Sunday, June 28, 2015

The Way of the Raspberry (and other berries)

Picking raspberries allows one the time to do nothing more than look and move one's hand. Such simple, repetitive motions -- hand to berry, to bucket, to bush again -- allow time for contemplation, almost meditation.

The berries reveal themselves, each in their own way. To the picker, to the sun, to the bumblebee in search of flowers to visit. It's as if they understand the purpose of their existence -- that they were made to be eaten and enjoyed.

The darkest, deepest red of the berries let go of their branches at the slightest touch. Those paler or slightly orange cling tightly and won't allow themselves to be plucked, teaching perhaps that resistance is not, as the Borg would say, futile.

Some lie hidden, gathered in a clutch beneath a canopy of green leaves, as if in wait for the one who will seek them out, perhaps the one who will best appreciate them.

Still others push forward -- higher, higher on the branch -- standing tallest at the top of the spindliest part of the cane, maybe as if to be nearer the sun.

Already, so many berries have gone into my bucket this year. So many of those have in turn gone into bags now filling the freezer. Others have gone into jars of jam that will in turn become gifts at Christmastime.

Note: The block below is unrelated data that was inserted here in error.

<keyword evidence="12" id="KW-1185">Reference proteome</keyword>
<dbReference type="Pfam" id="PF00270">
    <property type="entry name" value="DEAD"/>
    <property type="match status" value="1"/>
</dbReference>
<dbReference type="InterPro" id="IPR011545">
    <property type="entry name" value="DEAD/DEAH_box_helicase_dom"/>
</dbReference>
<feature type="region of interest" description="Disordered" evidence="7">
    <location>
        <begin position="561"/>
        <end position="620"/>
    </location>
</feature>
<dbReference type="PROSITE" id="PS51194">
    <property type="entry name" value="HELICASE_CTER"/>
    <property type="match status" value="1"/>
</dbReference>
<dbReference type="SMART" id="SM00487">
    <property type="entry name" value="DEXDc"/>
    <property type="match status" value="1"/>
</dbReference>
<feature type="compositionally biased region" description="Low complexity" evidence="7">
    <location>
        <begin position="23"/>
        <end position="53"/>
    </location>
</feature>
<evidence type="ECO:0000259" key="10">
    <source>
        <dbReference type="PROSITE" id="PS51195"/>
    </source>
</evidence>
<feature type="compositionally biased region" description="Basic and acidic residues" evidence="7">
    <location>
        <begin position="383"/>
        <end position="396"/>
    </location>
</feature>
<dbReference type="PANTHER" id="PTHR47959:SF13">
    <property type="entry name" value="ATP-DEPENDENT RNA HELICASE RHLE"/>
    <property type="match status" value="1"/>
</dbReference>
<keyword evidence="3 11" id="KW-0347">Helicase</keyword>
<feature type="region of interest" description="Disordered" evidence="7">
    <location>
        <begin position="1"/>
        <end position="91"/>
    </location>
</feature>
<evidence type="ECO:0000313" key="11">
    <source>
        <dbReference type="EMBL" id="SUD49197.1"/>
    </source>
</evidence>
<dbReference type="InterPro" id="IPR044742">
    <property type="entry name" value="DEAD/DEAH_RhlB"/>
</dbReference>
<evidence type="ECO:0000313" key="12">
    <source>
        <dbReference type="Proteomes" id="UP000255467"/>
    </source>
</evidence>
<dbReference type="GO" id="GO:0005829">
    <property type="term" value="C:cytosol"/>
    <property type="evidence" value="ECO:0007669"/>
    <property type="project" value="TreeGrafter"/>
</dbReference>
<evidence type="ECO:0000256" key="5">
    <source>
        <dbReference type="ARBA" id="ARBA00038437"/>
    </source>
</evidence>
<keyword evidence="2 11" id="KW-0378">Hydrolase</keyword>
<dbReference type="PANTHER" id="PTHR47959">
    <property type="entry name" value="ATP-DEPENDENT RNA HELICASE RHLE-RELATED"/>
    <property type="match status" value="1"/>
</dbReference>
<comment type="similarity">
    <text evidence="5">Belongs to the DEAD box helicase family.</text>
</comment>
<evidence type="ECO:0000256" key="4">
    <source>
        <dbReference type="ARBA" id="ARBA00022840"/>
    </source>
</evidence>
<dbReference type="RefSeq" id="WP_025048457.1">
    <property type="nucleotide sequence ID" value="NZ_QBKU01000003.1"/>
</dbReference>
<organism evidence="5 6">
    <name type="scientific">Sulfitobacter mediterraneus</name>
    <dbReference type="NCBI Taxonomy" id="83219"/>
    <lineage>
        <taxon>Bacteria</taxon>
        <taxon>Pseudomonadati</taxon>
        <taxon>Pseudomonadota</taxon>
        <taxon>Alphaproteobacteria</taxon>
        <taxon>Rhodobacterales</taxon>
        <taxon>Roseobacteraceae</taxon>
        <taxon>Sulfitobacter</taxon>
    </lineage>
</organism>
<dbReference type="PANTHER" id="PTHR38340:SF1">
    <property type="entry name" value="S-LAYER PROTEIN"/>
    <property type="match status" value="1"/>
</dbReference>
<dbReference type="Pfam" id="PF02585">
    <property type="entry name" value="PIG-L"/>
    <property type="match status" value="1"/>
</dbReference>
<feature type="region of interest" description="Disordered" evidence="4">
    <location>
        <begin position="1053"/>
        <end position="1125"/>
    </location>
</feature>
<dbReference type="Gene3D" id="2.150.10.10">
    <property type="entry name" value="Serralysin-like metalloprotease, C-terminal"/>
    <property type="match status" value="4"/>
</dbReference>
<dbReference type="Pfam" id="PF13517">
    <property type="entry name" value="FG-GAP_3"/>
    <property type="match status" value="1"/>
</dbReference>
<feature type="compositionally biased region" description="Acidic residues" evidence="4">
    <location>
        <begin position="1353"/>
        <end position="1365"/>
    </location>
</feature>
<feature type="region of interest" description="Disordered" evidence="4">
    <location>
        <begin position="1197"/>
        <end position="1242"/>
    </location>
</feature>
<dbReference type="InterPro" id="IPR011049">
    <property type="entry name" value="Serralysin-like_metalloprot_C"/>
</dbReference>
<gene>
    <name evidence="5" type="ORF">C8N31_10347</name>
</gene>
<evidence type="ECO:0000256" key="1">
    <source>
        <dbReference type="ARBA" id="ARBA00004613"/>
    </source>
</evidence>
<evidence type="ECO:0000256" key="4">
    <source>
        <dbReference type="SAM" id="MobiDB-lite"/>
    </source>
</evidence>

The strawberries have come and been. Blueberries are next (tomorrow, first pick for me).

But wait a minute, what's that already ripening even though it's still June? Blackberries aren't supposed to ripen until August, are they?


Janet Vickers said...

Poetry! BTW could you hear the berries screaming as you boiled them in hot syrup? (I wonder if I've gone a little dong since that panel on how nature speaks to us - I talk to the green worms in broccoli, and the hummingbirds, and everybody's dog that barks when I go for a walk.)

hg said...

No screaming came through, though clearly I got some kind of communicative vibe from them.

And there's nothing wrong with talking to worms or birds or dogs. All of them are part of our world, our community. Mostly, I think, we fail to understand their language.